The appointment of Mumtaz Haider Rizvi as acting chairman Federal Board of Revenue (FBR) alludes to the governments satisfaction with the status quo at FBR; and for good reason. Ever since the government announced its revenue collection target of Rs1952 billion for FY12; independent analysts have appeared unimpressed by the governments ability to notch up its tax to GDP ratio at 4.7 percent of GDP.
Yet so far, FBR appears largely on track to end up at least close to this annual target. During the first quarter (July-Sept) of the current fiscal year, cumulative tax collection stood at Rs380.8 billion, according to provisional figures provided by FBR. This tally represents just over 20 percent of the annual collection target.
Tax authorities continued to pick up steam in the second quarter (Oct-Dec) when the collections tally reached around Rs460 billion, representing just over 23 percent of the annual target. Put simply, the performance of tax authorities appears to have improved over the previous year, though marginally as FBR had already ratcheted up around 43 percent of its targeted revenue collections, before the end of 2011.
Add to this tally, proceeds from December that were only received in time to be included in Januarys tally, and official claims that Januarys collection may top Rs130 billion seem well founded.
The incoming acting chairman, Mumtaz Haider Rizvi is no stranger to the efforts undertaken by tax authorities to bridge the yawning tax gap and rake up revenues for the cash strapped government, given his long affiliation with FBR. Hopefully this link will ensure a seamless transition for FBR, following the retirement of former chairman Salman Siddique and a brief stint in the same office by Mahmood Alam.
Lest the praise doled out at FBR should breed complacency, it must be stressed that much more needs to be done to ensure that this years tax collection target is not missed and revised downwards; as has been done many times in the past.
Particularly, FBRs efforts to expedite the recovery of collections in litigation appear to have settled like froth. Former chairman Salman Siddiqui had asserted that FBR could garner about Rs50 billion from such cases, however to date barely Rs5 billion have been collected on this front.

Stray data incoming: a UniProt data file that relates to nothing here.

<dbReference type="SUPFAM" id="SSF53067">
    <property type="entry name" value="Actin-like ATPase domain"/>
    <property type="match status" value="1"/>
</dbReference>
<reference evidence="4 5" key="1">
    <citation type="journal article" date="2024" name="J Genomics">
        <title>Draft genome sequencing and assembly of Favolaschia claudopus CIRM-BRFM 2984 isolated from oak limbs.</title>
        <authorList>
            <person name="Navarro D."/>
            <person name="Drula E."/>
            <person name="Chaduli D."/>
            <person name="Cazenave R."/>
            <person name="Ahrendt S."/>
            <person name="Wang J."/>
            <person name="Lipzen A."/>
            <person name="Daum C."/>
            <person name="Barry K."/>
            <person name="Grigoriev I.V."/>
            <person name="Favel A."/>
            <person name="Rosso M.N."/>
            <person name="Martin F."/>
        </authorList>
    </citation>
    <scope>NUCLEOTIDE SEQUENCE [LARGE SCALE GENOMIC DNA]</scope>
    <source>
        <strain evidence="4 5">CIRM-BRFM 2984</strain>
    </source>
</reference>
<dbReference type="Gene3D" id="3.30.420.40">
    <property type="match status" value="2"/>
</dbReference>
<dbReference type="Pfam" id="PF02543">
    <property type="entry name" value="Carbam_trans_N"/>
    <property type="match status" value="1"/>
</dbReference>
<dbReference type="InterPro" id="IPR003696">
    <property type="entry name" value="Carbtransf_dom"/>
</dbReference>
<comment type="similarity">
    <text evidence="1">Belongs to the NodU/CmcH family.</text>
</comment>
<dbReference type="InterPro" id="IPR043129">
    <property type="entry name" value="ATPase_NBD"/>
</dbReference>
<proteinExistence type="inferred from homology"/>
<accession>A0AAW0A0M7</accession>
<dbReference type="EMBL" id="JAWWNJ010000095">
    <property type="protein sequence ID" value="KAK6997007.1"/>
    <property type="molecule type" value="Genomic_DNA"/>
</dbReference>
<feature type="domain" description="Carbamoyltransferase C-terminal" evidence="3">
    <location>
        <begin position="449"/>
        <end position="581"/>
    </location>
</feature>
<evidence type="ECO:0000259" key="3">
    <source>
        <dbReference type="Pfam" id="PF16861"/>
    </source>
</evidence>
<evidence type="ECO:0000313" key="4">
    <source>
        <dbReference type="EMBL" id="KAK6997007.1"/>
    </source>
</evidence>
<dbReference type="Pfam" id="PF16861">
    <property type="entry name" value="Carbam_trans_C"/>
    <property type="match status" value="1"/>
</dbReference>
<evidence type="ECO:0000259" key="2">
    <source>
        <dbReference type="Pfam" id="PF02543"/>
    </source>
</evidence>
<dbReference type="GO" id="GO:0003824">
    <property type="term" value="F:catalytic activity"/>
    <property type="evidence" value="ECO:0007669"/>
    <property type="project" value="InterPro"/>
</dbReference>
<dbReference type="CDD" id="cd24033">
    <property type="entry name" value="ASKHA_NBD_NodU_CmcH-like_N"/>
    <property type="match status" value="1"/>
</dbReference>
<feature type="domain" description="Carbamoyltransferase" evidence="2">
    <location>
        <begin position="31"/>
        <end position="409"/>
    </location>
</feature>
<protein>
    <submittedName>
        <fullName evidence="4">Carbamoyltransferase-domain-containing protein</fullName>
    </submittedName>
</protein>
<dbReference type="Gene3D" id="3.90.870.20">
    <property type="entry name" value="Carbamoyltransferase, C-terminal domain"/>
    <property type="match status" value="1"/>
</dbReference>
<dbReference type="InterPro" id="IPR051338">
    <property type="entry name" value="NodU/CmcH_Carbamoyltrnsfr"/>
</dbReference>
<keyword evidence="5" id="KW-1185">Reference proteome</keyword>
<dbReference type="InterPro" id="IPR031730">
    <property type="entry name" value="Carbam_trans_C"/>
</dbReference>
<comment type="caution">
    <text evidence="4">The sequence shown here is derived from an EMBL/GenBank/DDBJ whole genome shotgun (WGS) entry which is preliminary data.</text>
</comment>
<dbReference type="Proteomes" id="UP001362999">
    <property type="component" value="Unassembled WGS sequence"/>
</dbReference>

Similarly, after starting out with a bang, tax authorities crackdown against tax evaders seems to be whimpering. Member Income Tax, Shahid Hussain Asad was quoted last month, by a section of the press as having said that, "FBR will bring under tax net, 0.7 million tax evaders by June 30". But it appears progress here is limited, given the FBRs own silence over the matter, in recent weeks.
Besides FBRs collection woes, the tax structure in the country is in itself a plethora of problems. Currently the energy sector generates close to 60 percent of all taxes collected; showing the governments over reliance on this sector to prop up revenues. Then there are the age old sacred cows such as agriculture and real estate that have so far remained largely outside the tax net.
Embattled by a memo and a letter, the government appears too occupied to be able to muster any significant tax reform soon. While relations with the United States remain awry, the flow of coalition support funds is also expected to remain at best, at a trickle.
The government is heavily dependent on proceeds from the auction of 3G licenses. Besides that, all eyes will be on FBR to fill the fast depleting coffers of the government.